Thursday, November 27, 2008


You may have noticed I have not been posted as I have started my Thanksgiving holiday a tad early this year. It is my absolute favourite holiday and besides there is plenty to be thankful for. I want to wish all my readers a safe and enjoyable Thanksgiving.

Please take a moment to look around at all you have to be thankful for. We truly are blessed.

That said, lots of little tidbits of items abound as the bulls enjoy the holiday activity. They deserve it. Maybe this is the start of the "rip your face off rally" that Steve Grasso off the floor of the NYSE keeps waxing so eloquently about. No mention about the rip your %#$% off drop we have experienced to the tune of a 45% drop in the market.

Just to put Mr. Grasso's perspective on the markets into some kind of context. Lets go back to Oct 11 2007, the day the Dow peaked at 14,198. 3 days later we were at 13,912. Did Mr. Grasso call the market top? Did he mention the market was over bought and at any time prior mention the potential for a "rip your face off decline"? Of course he didn't. Because like Sherman McCoy in the Bonfire of the Vanities, he is living off the crumbs of others. Vested interest in being positive if for no other reason than to be positive. Analytical, NO WAY ! Insightful, what a joke! Duplicitous shill, you bet !

I am not trying to pick on Mr. Grasso as I do not know him and hope he has a wonderful Thanksgiving but it seems to me he mentioned something about mutual funds buying with both fists about a month ago. Enough already CNBC, enough already!

Okay Toyota has its credit rating downgraded to AA from AAA by Moodys. Besides the fact that this is Moodys talking here, this is Toyota we are talking about. One of the most well run companies on the planet. Which leads me to my next point the domestic auto manufacturers.

I have purposely refrained from commenting on the auto bailout, specifically due to the fact that having grown up in an auto town in Canada having basically been immersed in the auto economy for the majority of my life. I held off to make sure any comments I might make would not be emotional and instead be thoroughly thought out. You know like the TARP plan from the treasury, thoroughly thought out, but I digress. I apologise now for any meandering I may do in writing this post.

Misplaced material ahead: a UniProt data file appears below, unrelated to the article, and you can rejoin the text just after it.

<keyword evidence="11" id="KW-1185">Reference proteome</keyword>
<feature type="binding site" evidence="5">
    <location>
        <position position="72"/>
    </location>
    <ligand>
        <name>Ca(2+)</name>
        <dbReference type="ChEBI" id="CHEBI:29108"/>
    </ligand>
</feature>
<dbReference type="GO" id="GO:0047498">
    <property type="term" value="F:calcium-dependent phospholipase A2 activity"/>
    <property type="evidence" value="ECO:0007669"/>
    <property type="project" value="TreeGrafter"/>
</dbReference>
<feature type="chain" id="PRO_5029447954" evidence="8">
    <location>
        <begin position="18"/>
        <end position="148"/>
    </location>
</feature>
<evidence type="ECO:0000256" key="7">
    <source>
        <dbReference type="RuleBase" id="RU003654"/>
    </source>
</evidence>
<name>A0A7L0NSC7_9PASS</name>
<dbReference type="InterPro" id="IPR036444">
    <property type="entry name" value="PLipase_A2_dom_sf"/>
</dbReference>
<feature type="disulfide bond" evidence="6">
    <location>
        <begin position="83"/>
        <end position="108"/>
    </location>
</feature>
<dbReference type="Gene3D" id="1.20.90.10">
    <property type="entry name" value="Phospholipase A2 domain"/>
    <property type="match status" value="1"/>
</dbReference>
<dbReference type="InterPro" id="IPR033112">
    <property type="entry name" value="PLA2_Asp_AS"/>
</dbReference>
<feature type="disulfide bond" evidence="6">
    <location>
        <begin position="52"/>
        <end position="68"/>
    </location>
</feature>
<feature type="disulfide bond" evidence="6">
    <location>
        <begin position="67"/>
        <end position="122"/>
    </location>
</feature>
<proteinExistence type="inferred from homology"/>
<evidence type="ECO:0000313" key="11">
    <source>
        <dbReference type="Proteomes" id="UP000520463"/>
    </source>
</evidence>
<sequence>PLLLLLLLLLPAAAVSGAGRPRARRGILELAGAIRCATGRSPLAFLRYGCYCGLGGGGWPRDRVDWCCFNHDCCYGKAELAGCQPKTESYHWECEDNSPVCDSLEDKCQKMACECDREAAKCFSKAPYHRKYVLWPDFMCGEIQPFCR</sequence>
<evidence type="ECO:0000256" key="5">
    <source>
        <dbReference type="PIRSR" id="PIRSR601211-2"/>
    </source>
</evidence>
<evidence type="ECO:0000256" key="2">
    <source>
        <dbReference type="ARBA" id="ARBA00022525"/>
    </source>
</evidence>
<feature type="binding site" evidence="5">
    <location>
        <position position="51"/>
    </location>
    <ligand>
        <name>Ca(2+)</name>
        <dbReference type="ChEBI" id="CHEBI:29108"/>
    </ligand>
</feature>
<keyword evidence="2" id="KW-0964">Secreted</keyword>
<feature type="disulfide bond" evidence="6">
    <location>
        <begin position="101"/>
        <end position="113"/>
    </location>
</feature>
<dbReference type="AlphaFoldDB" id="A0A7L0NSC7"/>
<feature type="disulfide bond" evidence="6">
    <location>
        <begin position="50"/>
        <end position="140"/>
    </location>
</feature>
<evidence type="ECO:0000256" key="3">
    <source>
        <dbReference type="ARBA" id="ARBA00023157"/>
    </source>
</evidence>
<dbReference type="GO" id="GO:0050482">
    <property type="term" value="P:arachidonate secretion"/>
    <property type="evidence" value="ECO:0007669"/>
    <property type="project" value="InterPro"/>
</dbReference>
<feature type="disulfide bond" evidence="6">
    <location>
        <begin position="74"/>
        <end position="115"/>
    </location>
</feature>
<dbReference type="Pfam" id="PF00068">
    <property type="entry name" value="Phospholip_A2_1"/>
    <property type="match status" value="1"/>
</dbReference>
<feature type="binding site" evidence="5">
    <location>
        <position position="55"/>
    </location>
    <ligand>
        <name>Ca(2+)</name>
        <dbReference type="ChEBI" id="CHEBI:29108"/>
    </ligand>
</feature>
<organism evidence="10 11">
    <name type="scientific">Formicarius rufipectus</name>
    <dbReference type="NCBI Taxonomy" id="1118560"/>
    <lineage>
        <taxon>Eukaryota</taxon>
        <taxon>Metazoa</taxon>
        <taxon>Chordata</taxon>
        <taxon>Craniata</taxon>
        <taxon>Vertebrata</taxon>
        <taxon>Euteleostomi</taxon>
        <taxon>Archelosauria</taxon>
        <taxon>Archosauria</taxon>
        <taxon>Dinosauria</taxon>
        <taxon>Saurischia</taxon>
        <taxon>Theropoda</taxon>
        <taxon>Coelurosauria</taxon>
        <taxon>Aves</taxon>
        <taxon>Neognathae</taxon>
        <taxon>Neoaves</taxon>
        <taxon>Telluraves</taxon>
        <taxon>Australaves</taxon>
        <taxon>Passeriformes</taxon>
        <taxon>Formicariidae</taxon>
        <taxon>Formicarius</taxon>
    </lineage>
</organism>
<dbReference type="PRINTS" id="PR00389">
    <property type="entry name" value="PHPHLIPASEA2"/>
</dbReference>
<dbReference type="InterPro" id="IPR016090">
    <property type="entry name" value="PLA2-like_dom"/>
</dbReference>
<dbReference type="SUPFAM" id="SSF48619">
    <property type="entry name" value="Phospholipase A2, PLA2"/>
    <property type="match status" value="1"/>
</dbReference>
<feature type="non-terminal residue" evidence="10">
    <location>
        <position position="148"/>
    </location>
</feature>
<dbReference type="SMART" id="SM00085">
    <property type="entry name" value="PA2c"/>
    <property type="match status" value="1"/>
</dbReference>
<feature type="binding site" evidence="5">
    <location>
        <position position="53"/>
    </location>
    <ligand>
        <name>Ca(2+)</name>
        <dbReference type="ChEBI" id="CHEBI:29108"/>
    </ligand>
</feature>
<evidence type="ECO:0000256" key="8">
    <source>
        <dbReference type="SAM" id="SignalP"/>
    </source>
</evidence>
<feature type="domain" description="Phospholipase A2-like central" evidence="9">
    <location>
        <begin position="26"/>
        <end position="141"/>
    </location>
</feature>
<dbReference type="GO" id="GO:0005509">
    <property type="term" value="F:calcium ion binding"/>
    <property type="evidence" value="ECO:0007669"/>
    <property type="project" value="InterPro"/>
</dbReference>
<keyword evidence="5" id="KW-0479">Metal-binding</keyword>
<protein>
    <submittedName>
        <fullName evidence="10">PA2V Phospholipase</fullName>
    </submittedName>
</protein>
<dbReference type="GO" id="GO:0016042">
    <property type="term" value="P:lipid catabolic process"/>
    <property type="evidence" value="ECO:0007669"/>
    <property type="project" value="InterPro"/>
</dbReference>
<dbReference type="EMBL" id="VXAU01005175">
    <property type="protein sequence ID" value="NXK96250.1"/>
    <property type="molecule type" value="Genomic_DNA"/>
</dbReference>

Up front you should know that I am a constitutional libertarian at heart.

I believe that the strong should survive and the weak should fail. I opposed the Wall street bailout because at the heart of it I believe it was inherently wrong and upsets the natural order of things. I NEVER believed Paulson and Bernanke's lies that there was systemic risk. I believe the decision to bail out Wall St. was based on personal friendships and personal self interest. I believe in time this will become clearer and that men like Hank Paulson, Alan Greenspan, Bob Rubin, Ben Bernanke among others will be exposed for the scoundrels they truly are. Imagine an old auto exec at the helm of Treasury and you get the picture. For the record I oppose the auto bailout just as vehemently as I did the Wall St. one. It is wrong fiscally and morally.

That said, now that Pandora's Box has been opened with the bailout of the financials, quasi financials, and anyone who wants to be a financial, I am inclined to believe there is no going back. You bail out one, you bail them out all. Moral hazard in action. This seems to not be getting through to the simpletons on CNBC like their leader in chief Dennis Kneale, who could play the role of dumb and dumber for an Oscar, as no one can be that stupid, can they?